There are a number of choices of accommodations in the Yosemite area; this page will discuss options for individuals wishing to camp inside the park. Please feel free to add your own expertise and advice to fellow travelers.

Camping requires a different type of reservation, and all the travel websites suggest making a campground reservation well in advance of your trip to Yosemite. A recent story on NPR reported that "Yosemite Valley has fewer than 500 campsites. Only a handful are saved for walk-ins. The rest sell out for the summer on the day reservations open."  Also, it appears that Yosemite might be revamping how they take and make reservations.  

The current system requires visitors to log onto the reservation website at 7 am on the reservation date and to quickly get campsite reservations.  For the busy summer season, all sites are reserved within a few minutes.  Luckily, plans change and cancellations happen.  Persistent campers who check the website often might get the reservable campground of their choice.

However, last-minute vacationers aren't out of options.  The park offers a few no-reservation campgrounds that are outlined on their website.   

Inside Yosemite Valley there's the bohemian Camp 4 on Northshore Drive on your way out of the valley.  The camp has a staffed reservation and information booth that will check you into a campsite.  The camp is highly prized location for backpackers and rock climbers, so spots go fast.  According to rangers, people start lining up in the wee hours each morning for spots that become available and most days the camp is full by 8 or 9 am.  Although adjacent to the base of El Capitan and walking/biking distance to all Yosemite Valley destinations, the camp is crowded and not recommend for family travelers.  Campers share sites, so be prepared to make friends.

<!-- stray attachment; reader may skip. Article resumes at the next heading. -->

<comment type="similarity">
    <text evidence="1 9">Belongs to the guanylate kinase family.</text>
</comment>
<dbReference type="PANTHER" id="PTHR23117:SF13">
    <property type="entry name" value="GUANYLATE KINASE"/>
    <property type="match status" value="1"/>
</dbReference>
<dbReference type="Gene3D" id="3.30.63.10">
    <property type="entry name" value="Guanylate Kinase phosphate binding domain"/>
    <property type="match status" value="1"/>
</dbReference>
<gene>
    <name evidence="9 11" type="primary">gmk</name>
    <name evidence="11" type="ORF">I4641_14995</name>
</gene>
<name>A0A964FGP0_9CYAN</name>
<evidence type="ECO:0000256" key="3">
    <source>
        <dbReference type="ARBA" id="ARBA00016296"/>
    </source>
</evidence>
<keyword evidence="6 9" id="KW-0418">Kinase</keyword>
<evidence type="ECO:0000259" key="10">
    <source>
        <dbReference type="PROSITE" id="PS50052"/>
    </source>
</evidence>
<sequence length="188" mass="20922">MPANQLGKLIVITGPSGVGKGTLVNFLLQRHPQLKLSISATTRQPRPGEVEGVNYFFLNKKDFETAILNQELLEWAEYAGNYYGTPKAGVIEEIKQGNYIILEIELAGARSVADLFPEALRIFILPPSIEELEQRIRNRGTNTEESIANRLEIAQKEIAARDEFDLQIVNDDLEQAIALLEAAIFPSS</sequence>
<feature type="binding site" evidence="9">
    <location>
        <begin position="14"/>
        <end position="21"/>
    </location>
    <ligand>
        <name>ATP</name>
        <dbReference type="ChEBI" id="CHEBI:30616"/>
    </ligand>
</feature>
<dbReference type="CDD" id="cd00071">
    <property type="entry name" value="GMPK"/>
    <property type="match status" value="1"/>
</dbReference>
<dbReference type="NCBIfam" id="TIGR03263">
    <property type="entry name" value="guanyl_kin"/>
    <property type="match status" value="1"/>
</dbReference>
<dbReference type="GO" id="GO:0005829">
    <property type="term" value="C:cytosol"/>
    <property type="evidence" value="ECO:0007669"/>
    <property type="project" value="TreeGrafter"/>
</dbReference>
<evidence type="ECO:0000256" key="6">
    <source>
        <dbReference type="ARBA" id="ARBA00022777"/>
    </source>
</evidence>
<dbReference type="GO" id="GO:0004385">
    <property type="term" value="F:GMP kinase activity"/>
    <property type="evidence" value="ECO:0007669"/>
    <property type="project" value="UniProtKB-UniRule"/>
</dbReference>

There are several campgrounds available on a first-come first-served basis away from Yosemite Valley, but still inside the park.  Prices and availability vary throughout the year.  Be sure to get directions and ask which campgrounds are open at your entrance gate.  Most campgrounds fill up well before noon.  Here is the phone number for recorded updates on which First Come First Served campgrounds have availability:  209-372-0266   

All of these "developed" campsites have vault-style toilets, but no electricity, and some have no running water so be prepared to purify drinking water (or bring yours in).  Each site has a fire ring and picnic table.   Sometimes, campgrounds will be staffed with a designated 'hospitality camper' / camp host of sorts, but don't count on them being there or having any information.

To claim a campsite, arrive early and drive to the campground of your choice and grab an envelope from the "self check-in area" - this will be at the entrance to the campground next to an information board.  Payment instructions are on the envelope (Cash - exact change only).  There is a flap on the envelope that tears off and has a place for your name and the dates you are paying for.  You will see that other campers have these held down with a small rock on top of the sign post that marks each site.  Drive around the campground till you find an available site - one that is either empty, has no payment receipt or both.  Claim the spot by marking the site number down on your envelope and placing your payment receipt (the tear-off flap) on the sign post held down with a rock.  If there appear to be no empty sites, look for some campers that appear to be packing up and ask them if you can claim their spot.  Other campers are also a wealth of information should there be any confusion about where to park, how to pay, etc.